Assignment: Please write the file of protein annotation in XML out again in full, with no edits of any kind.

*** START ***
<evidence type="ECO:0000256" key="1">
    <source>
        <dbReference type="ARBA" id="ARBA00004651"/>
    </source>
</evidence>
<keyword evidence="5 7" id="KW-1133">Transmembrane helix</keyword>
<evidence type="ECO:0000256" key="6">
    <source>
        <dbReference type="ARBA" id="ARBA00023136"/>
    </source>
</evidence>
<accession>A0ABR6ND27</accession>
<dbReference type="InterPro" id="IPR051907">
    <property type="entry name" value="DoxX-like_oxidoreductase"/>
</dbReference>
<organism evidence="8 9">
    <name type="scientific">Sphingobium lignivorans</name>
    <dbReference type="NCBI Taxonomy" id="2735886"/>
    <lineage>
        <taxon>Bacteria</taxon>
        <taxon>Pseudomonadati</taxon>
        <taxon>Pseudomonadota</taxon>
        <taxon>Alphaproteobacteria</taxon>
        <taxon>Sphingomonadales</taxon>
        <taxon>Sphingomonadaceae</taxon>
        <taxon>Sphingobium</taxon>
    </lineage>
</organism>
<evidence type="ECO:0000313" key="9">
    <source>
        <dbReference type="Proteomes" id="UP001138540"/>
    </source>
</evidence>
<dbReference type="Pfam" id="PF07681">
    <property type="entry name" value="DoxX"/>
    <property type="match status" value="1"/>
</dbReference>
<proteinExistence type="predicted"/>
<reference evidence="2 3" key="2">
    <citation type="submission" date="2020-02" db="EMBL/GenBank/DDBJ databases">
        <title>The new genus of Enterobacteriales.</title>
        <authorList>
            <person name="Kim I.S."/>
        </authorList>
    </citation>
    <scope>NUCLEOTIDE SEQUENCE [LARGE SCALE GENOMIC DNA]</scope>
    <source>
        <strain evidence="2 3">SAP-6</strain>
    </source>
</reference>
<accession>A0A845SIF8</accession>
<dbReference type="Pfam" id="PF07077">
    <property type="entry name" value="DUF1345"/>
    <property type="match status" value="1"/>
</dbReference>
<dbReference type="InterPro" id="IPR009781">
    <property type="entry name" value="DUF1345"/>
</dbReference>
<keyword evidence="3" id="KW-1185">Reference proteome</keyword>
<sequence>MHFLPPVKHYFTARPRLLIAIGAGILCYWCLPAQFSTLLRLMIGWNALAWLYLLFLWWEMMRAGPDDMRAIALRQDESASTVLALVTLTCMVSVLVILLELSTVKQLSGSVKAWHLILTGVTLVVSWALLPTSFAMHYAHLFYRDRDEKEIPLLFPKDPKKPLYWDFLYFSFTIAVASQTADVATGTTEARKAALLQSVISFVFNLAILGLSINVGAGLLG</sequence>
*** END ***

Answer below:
<evidence type="ECO:0000256" key="1">
    <source>
        <dbReference type="ARBA" id="ARBA00004651"/>
    </source>
</evidence>
<keyword evidence="5 7" id="KW-1133">Transmembrane helix</keyword>
<evidence type="ECO:0000256" key="6">
    <source>
        <dbReference type="ARBA" id="ARBA00023136"/>
    </source>
</evidence>
<accession>A0ABR6ND27</accession>
<dbReference type="InterPro" id="IPR051907">
    <property type="entry name" value="DoxX-like_oxidoreductase"/>
</dbReference>
<organism evidence="8 9">
    <name type="scientific">Sphingobium lignivorans</name>
    <dbReference type="NCBI Taxonomy" id="2735886"/>
    <lineage>
        <taxon>Bacteria</taxon>
        <taxon>Pseudomonadati</taxon>
        <taxon>Pseudomonadota</taxon>
        <taxon>Alphaproteobacteria</taxon>
        <taxon>Sphingomonadales</taxon>
        <taxon>Sphingomonadaceae</taxon>
        <taxon>Sphingobium</taxon>
    </lineage>
</organism>
<evidence type="ECO:0000313" key="9">
    <source>
        <dbReference type="Proteomes" id="UP001138540"/>
    </source>
</evidence>
<dbReference type="Pfam" id="PF07681">
    <property type="entry name" value="DoxX"/>
    <property type="match status" value="1"/>
</dbReference>
<proteinExistence type="predicted"/>
<reference evidence="2 3" key="2">
    <citation type="submission" date="2020-02" db="EMBL/GenBank/DDBJ databases">
        <title>The new genus of Enterobacteriales.</title>
        <authorList>
            <person name="Kim I.S."/>
        </authorList>
    </citation>
    <scope>NUCLEOTIDE SEQUENCE [LARGE SCALE GENOMIC DNA]</scope>
    <source>
        <strain evidence="2 3">SAP-6</strain>
    </source>
</reference>
<accession>A0A845SIF8</accession>
<dbReference type="Pfam" id="PF07077">
    <property type="entry name" value="DUF1345"/>
    <property type="match status" value="1"/>
</dbReference>
<dbReference type="InterPro" id="IPR009781">
    <property type="entry name" value="DUF1345"/>
</dbReference>
<keyword evidence="3" id="KW-1185">Reference proteome</keyword>
<sequence>MHFLPPVKHYFTARPRLLIAIGAGILCYWCLPAQFSTLLRLMIGWNALAWLYLLFLWWEMMRAGPDDMRAIALRQDESASTVLALVTLTCMVSVLVILLELSTVKQLSGSVKAWHLILTGVTLVVSWALLPTSFAMHYAHLFYRDRDEKEIPLLFPKDPKKPLYWDFLYFSFTIAVASQTADVATGTTEARKAALLQSVISFVFNLAILGLSINVGAGLLG</sequence>